REVIEW: ‘Task Force Z,’ Issue #4

Reading Time: 3 minutes

Task Force Z #4 - But Why Tho

Task Force Z #4 is a horror comic published by DC Comics. Written by Matthew Rosenberg. The pencils are by Eddy Barrows and Kieran McKeown. The inkers are Eber Ferreira and Dexter Vines. The colourist is Adriano Lucas with Rob Leigh on letters.

Red Hood has been leading Task Force Z, a team of reanimated corpses. They included late superheroes such as Bane, Man-Bat, and Deadshot. The agency has been very clandestine, the real owner a shadowy figure called Crispin. Hunting for people stealing the same chemical capable of bringing the corpses back to life, Red Hood has been frozen, shot, and healed repeatedly. At the end of the last chapter, he discovered that Crispin was actually Two-Face.

In this issue, Red Hood has a tense discussion with Two-Face. Whilst he is away from the main base, members of his untrustworthy group make machinations of their own. True allegiances are revealed before the Task Force is sent on another undeadly mission.

Task Force Z #4 is where things get even more insane. If a tale about a group of zombies being part of a clandestine operation isn’t enough chaos on its own, this issue shakes the entire comic again. So many plot threads have been running at the same time, and they are beginning to overlap and interfere with each other. The first part of the comic is dealing with the enormous revelation that the last ended with, and it simply does not let up beyond that. That does not mean that there are too many plates spinning as Rosenberg never loses control of the story. There are so many twists that it would be impossible to have predicted ll of them. There are some awesome action scenes, a perfectly written face off and the issue concludes with another mission. This operation is the ultimate demonstration of everything beginning to fall apart. And there is one last flip of the tables just to finish the issue off.

There is a huge cast of characters in this series, and the writer is utilising all of them brilliantly. Many of them are enlisted as a shock factor so the readers can get a pang of excitement as a fan favourite appears. Each issue has featured a cameo or full display from Gotham’s illustrious possibilities and this chapter is no exception. Red Hoos has been a phenomenal lead character. He is as smart and tactically astute as his former mentor, but can still be tricked and isn’t as likely to have planned for every eventuality. Mr. Bloom is absolutely terrifying. Because we don’t know much about him, he is very unpredictable. Even those that may be considered allies to Red Hood, such as Deadshot, are impossible to judge.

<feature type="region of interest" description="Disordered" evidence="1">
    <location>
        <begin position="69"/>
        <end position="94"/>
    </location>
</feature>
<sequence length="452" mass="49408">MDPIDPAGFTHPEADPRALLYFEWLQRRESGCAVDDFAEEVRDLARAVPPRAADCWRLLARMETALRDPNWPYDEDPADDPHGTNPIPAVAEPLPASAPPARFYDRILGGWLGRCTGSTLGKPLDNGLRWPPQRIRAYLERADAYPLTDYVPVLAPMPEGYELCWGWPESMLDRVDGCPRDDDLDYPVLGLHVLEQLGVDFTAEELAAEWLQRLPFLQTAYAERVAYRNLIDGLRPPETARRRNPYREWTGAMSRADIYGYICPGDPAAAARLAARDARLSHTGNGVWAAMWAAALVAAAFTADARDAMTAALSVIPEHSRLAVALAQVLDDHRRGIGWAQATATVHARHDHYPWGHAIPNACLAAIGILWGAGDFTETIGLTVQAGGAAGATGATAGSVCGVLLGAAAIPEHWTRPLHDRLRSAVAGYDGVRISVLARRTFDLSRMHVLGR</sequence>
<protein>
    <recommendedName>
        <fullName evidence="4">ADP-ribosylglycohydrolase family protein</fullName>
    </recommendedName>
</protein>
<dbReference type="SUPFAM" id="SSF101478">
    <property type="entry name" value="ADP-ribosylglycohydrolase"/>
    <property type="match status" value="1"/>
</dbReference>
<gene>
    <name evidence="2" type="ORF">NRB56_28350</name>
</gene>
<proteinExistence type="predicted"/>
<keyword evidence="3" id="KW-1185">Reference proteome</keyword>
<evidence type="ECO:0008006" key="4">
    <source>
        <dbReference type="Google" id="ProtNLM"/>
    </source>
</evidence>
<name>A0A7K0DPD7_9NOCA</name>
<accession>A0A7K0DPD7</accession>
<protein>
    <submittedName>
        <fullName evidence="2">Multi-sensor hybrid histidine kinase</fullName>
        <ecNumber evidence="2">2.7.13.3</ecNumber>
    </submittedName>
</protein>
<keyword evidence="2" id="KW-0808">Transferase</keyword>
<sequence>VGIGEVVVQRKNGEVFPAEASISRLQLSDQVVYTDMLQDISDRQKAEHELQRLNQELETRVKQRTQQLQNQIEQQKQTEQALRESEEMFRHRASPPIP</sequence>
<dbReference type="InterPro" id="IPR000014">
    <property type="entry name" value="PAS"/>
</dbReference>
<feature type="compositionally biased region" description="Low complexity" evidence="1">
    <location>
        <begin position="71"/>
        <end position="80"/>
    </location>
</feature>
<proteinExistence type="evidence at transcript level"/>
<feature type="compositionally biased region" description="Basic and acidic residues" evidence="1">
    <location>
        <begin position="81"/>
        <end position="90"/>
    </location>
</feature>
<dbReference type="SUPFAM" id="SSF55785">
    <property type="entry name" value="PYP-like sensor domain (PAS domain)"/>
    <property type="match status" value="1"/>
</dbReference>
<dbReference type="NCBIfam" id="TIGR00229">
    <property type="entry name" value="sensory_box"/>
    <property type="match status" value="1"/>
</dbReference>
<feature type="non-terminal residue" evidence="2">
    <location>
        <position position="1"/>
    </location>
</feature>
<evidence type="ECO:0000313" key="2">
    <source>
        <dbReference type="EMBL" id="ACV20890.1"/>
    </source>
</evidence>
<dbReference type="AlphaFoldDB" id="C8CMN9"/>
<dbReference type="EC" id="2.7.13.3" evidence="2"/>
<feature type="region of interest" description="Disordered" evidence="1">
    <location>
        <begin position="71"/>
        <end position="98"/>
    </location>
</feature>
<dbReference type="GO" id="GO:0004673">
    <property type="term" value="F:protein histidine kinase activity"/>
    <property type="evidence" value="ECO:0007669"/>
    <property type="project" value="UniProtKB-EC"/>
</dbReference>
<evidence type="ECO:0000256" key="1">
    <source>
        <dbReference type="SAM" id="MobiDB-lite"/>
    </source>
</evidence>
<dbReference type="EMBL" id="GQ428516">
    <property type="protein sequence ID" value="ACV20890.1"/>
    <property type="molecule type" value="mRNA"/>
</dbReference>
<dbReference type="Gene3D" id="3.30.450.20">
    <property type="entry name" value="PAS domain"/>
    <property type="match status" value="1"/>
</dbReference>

The art of the comic is fantastic. McKeown and Vines have joined the art team and their work brilliantly fits the tone of the comic. They appear to draw the scenes containing Two-Face in asides away from the flesh-eating monsters. It provides different designs than what was seen in other issues, in particular the different lines on Red Hood’s costume. The same inking techniques are used that Ferreira has illustrated in the regular pages, so there isn’t a distracting shift in the art style. The partnership of Barrows and Ferreira works its magic on the rest of the comic. The imagery gets perhaps even more disturbing than what was already on display, with graphic injuries getting worse as the pages turn. There is a different type of battle in the issue, more in the style of a traditional comic fight. It’s a nice break from the intense violence and is superbly choreographed.

The colours are spectacular as always. The atmosphere of the situation is compounded by the different tones used. The bright green that occurs when Bloom uses his power instigates a nauseating feeling. The red that covers the room when Todd meets Dent denotes imminent danger. And there is a putrid brown colour in the sky about Gotham, just telling us that something isn’t right.

The lettering in this comic is extremely creative. There are so many unique word balloons for the various monstrous characters.

Task Force Z #4 is more than just a zombie comic. Rosenberg has been telling an in-depth, complicated story that is just as much of a thriller as it is an outright horror. A star-studded cast of both dead and alive characters makes the comic so fun as there is just no telling what will happen next. The art team has made it visually fascinating ad the script is nerve-wracking.

Task Force Z #4 is available where comics are sold.


Task Force Z #4
5

TL;DR

Task Force Z #4 is more than just a zombie comic. Rosenberg has been telling an in-depth, complicated story that is just as much of a thriller as it is an outright horror. A star-studded cast of both dead and alive characters makes the comic so fun as there is just no telling what will happen next. The art team has made it visually fascinating ad the script is nerve-wracking.

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